Quality Disclosure and Certification: Theory and Practice
AbstractThis essay reviews the theoretical and empirical literature on quality disclosure and certification. After comparing quality disclosure with other quality assurance mechanisms and describing a brief history of quality disclosure, we address two sets of theoretical issues. First, why don't sellers voluntarily disclose through a process of "unraveling" and, given the lack of unraveling, is it desirable to mandate seller disclosure? Second, when we rely on certifiers to act as the intermediary of quality disclosure, do certifiers necessarily report unbiased and accurate information? We further review empirical evidence on these issues, with a particular focus on healthcare, education, and finance. The empirical review covers quality measurement, the effect of third-party disclosure on consumer choice and seller behavior, as well as the economics of certifiers. (JEL D18, K32, L15, M31)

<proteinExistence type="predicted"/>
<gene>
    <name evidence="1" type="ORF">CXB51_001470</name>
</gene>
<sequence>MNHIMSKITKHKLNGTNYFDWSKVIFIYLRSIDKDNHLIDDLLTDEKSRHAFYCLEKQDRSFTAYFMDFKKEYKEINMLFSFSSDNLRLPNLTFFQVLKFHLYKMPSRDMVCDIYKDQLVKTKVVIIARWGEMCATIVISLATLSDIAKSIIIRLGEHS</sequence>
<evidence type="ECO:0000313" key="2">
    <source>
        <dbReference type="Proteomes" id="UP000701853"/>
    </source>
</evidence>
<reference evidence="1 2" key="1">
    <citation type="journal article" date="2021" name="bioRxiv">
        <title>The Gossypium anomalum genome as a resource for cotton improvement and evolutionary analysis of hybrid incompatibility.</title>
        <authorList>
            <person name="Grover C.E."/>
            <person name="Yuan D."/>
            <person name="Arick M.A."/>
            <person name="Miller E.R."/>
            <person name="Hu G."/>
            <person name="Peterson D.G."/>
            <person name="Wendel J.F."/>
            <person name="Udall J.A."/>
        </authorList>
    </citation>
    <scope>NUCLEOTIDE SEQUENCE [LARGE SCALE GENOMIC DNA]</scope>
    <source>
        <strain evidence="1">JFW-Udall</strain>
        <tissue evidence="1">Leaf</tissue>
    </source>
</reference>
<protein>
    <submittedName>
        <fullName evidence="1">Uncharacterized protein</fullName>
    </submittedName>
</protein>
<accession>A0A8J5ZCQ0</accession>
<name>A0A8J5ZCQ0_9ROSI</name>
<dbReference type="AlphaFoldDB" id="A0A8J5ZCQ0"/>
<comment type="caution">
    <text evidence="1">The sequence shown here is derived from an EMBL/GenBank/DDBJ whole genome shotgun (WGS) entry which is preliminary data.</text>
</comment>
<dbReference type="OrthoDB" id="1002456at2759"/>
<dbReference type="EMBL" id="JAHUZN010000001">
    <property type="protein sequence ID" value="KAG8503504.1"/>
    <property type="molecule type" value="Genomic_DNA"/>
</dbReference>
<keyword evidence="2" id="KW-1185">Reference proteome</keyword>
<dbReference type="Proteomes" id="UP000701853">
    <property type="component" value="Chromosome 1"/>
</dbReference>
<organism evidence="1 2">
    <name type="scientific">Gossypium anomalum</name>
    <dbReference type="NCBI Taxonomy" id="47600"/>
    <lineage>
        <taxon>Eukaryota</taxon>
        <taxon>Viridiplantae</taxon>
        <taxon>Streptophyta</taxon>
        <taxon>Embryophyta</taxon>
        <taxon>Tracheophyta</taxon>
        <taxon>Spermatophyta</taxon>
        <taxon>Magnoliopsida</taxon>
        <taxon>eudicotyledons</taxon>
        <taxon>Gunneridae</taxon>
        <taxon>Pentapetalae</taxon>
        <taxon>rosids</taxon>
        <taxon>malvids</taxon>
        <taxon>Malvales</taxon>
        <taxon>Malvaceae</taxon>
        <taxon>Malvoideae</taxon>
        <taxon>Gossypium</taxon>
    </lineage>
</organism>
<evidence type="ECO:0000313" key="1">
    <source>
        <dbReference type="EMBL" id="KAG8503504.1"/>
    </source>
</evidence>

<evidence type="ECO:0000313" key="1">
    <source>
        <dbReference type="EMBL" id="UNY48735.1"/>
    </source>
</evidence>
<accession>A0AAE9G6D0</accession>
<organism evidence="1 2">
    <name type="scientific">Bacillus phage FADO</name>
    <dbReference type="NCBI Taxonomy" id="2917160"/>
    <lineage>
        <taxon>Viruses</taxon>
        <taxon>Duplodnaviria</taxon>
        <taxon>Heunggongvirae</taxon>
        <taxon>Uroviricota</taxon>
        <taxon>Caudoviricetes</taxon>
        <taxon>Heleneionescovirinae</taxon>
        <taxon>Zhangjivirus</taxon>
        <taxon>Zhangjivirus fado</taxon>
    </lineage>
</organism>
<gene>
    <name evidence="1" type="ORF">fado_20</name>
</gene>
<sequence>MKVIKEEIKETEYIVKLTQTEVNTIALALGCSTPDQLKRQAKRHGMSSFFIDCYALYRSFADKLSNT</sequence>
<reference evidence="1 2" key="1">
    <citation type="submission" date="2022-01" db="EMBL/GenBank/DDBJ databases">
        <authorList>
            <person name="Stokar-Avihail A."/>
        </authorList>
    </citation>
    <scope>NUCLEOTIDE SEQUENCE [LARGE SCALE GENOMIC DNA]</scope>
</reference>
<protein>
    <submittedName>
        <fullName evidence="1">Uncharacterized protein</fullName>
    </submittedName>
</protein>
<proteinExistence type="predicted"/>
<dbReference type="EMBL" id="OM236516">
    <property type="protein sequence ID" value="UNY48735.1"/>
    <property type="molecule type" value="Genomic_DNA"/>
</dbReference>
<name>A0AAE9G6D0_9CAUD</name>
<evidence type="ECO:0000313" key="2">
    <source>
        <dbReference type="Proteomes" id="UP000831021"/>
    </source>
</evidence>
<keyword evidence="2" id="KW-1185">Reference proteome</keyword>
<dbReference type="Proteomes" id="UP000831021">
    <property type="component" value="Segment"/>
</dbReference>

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Bibliographic InfoArticle provided by American Economic Association in its journal Journal of Economic Literature.
Volume (Year): 48 (2010)
Issue (Month): 4 (December)
Other versions of this item:
- David Dranove & Ginger Zhe Jin, 2010. "Quality Disclosure and Certification: Theory and Practice," NBER Working Papers 15644, National Bureau of Economic Research, Inc.
- D18 - Microeconomics - - Household Behavior - - - Consumer Protection
- K32 - Law and Economics - - Other Substantive Areas of Law - - - Environmental, Health, and Safety Law
- L15 - Industrial Organization - - Market Structure, Firm Strategy, and Market Performance - - - Information and Product Quality
- M31 - Business Administration and Business Economics; Marketing; Accounting - - Marketing and Advertising - - - Marketing
Please report citation or reference errors to , or , if you are the registered author of the cited work, log in to your RePEc Author Service profile, click on "citations" and make appropriate adjustments.:
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